QUESTION: How does one go about getting hired without experience? It’s the classic Catch-22; no company will hire you because you have no experience, but one can’t get the experience without getting hired.
You probably have more experience than you realize in the form of transferable skills. Feature these skills
prominently on your resume so employers can see that you have The Right Stuff even if previous and target
job titles don’t align. To get more experience, volunteer at local nonprofit organizations and check for
internships—paid or unpaid—at companies in your target industry.
The catch-22 stems from not effectively positioning your unique assets. For the majority of new graduates,
your education is your greatest asset. If you can play up a relevant internship or co-op experience, you will
give yourself a leg up on your competition. Finally, don’t ignore the transferable skills that you picked up from
any part-/full-time work or volunteer experiences.
Find or make opportunities to develop professional knowledge and connections in the field: formal education, internships, certification programs, seminars, job shadowing, field networking events, introductions and mentorship programs. You could also research field topics and write blog posts or LinkedIn articles to demonstrate concept mastery. Gain credibility when you can’t get experience.
I know you don’t want to hear this, but sometimes the best way to gain experience in a new field is to consider doing it for FREE. Volunteering in a related role counts as experience. Don’t underestimate volunteer work simply because you weren’t compensated for it. Volunteer experience is still experience. Put it right in the experience section of your resume and feature any relevant courses.
Everyone has ‘experience’ that can translate to job skills. Volunteer work, projects for friends or family, extracurricular activities, side hustles, etc. could all be considered valuable experience. “Experience” doesn’t necessarily mean paid work. Focus on highlighting relevant skills acquired through everyday situations and general life management.
Volunteer at an entity that could use your enthusiasm and talent. If credentials would provide credibility, get them. If more knowledge would help, sign up for webinars or courses. And finally—network, network. Instead of applying and hoping, find someone to introduce you as the enthusiastic go-getter with credentials and volunteer experience, who would be a great addition to our company.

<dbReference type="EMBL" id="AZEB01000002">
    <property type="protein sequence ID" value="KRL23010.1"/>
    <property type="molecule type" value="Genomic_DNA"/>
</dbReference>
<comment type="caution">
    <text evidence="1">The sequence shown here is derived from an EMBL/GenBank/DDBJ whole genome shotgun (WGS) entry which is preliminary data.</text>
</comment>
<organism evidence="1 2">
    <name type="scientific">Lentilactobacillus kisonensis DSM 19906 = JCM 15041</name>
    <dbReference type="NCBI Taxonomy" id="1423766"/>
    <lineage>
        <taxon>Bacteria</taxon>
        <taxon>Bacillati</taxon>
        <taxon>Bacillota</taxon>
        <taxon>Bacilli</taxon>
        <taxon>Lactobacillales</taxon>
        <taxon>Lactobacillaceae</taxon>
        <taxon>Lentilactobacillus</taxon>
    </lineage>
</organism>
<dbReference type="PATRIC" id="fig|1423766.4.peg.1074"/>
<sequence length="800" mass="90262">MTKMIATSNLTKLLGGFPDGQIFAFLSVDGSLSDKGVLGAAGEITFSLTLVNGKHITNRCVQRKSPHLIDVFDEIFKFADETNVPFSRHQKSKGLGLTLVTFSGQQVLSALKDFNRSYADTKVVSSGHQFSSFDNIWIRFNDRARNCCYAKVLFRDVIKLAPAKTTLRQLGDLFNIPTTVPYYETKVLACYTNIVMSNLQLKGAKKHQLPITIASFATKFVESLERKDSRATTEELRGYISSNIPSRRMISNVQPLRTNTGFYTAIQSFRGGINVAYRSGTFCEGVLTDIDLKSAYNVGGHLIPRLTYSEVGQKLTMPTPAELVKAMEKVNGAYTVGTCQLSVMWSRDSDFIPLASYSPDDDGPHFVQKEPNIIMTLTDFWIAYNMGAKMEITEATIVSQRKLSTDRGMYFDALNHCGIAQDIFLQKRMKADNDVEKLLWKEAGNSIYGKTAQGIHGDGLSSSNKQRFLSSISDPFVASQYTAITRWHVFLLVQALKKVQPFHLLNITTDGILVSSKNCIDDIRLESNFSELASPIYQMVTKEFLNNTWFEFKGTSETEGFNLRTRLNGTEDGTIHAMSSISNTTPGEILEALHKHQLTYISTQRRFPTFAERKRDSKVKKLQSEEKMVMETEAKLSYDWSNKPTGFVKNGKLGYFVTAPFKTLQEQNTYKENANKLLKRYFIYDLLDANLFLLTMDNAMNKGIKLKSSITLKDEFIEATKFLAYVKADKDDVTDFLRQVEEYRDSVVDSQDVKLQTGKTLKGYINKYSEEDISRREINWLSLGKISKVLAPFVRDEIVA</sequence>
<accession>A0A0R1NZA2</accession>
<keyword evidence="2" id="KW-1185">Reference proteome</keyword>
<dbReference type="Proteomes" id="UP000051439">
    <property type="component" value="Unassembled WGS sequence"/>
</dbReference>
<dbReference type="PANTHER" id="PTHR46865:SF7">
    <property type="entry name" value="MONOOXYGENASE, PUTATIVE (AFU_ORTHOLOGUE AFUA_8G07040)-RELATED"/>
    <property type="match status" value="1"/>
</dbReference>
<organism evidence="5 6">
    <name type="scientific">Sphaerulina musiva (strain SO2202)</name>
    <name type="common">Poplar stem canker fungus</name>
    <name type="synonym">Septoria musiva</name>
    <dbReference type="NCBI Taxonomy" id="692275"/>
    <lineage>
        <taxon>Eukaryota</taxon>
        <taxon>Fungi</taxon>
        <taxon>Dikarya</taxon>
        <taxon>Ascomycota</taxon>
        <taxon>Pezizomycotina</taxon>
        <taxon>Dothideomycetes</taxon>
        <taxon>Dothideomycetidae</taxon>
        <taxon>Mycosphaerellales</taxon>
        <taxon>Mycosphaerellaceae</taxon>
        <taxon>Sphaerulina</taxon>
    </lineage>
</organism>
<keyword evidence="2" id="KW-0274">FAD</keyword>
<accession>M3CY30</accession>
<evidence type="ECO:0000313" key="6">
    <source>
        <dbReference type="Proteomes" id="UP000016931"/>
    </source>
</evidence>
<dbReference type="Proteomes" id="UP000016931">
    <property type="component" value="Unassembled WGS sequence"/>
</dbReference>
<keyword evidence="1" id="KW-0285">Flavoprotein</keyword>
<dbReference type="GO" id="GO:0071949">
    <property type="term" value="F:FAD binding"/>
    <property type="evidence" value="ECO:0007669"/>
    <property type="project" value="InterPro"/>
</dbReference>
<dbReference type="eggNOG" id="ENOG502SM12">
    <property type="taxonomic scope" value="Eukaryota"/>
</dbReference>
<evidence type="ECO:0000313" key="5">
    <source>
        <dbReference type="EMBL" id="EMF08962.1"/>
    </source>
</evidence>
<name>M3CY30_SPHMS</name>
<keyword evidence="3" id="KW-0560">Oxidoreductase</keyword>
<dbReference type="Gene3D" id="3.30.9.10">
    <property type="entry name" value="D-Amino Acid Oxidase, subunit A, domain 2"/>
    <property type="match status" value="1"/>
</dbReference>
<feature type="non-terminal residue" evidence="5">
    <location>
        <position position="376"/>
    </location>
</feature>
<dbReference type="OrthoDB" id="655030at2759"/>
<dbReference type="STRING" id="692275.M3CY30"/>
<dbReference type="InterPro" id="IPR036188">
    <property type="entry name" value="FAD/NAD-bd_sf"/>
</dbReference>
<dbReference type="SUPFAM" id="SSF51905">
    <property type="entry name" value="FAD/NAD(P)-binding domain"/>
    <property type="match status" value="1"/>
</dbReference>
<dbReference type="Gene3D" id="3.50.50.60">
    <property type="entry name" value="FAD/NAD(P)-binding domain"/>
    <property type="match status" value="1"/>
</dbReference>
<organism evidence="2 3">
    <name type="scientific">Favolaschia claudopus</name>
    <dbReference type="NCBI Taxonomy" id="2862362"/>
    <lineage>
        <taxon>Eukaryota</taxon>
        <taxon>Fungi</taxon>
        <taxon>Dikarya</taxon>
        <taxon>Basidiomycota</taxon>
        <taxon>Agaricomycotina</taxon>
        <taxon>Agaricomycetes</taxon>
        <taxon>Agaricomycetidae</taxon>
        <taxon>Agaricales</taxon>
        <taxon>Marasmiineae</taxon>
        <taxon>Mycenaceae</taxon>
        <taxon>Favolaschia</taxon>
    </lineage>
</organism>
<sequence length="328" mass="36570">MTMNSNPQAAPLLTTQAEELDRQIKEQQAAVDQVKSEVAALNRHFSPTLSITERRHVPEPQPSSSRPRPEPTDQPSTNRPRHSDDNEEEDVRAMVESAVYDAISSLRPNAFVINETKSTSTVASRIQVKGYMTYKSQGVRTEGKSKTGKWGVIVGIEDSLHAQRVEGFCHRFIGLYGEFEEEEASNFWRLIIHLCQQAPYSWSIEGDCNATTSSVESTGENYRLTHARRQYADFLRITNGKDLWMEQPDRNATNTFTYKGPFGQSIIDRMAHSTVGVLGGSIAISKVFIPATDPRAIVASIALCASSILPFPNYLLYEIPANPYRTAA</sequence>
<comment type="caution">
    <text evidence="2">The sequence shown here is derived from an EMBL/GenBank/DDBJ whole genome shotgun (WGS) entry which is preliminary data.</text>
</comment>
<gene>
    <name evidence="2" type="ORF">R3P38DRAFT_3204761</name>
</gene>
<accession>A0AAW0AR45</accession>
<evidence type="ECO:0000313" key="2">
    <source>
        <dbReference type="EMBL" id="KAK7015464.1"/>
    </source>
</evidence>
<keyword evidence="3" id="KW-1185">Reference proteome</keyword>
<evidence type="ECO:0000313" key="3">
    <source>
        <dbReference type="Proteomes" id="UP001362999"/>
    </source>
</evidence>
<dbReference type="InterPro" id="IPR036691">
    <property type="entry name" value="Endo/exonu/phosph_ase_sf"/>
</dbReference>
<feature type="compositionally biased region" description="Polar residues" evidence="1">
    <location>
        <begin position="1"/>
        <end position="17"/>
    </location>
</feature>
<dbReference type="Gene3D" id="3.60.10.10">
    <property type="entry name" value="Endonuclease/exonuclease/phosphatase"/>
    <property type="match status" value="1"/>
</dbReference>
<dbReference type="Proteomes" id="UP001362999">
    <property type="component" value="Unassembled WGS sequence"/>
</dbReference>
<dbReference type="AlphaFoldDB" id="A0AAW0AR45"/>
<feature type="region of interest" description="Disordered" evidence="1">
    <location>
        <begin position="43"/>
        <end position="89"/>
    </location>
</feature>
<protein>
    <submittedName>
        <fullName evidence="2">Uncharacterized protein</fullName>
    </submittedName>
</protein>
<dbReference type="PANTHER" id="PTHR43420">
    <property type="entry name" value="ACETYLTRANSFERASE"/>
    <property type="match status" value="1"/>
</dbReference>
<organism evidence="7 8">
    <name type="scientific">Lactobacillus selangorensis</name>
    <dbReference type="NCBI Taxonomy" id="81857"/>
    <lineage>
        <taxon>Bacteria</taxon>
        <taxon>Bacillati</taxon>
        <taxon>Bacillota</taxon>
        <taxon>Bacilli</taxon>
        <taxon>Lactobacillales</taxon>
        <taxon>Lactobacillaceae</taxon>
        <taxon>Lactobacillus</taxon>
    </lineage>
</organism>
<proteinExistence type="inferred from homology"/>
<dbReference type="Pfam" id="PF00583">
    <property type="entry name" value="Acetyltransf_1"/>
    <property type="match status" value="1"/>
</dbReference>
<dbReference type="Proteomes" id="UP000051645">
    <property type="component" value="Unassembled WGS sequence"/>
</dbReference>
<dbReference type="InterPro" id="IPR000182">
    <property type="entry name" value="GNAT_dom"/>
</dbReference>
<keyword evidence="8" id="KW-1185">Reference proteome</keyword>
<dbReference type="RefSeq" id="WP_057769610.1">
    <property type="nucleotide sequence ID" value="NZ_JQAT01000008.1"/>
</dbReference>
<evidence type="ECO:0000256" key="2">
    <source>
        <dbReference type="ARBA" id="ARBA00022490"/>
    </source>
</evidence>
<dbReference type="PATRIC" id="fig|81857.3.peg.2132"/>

In essence, become what you want to become. Immerse yourself in your new field by joining industry organizations, branding yourself as the intended job title and volunteering your time working in your new industry. This experience counts whether you got paid or not. Also, highlight transferable skills from your background on your resume and LinkedIn along with your volunteer role.
First, I would argue that no one is a blank slate. If you are going after a position, there is something that makes you feel qualified to take on this role. Volunteering, education, extracurriculars are great ways to demonstrate your expertise. Secondly, get out from behind a computer, stop canvassing your resume to any entry level job and go meet people that can help you carve your own path.
New college grads face this challenge. Companies understand they lack direct work experience for entry positions, but they do want the education needed, core-soft skills and the best person fit. Show skills from internships, volunteering, summer jobs and even working in the family business; such as teamwork, collaboration, time management, and customer service, all with a positive attitude.
Work experience is gained via jobs (true), but also internships, field experience, practicum, undergrad research, volunteerism and service-learning, while educational experience is gained via school (true), but also on-line short-courses and certification programs (Udemy). Career coaches and resume writers are well-trained to draw out and frame clients’ relevant experience.
Some ideas to tackle this dilemma: 1) Use your network to get a foot in the door; employers are more likely to take a chance on someone who comes highly referred. 2) If possible, volunteer somewhere to get relevant experience. 3) Take a class to gain key skills. 4) In resumes/letters, showcase your transferable skills. 5) If you’re currently employed, seek out projects to beef up your experience.
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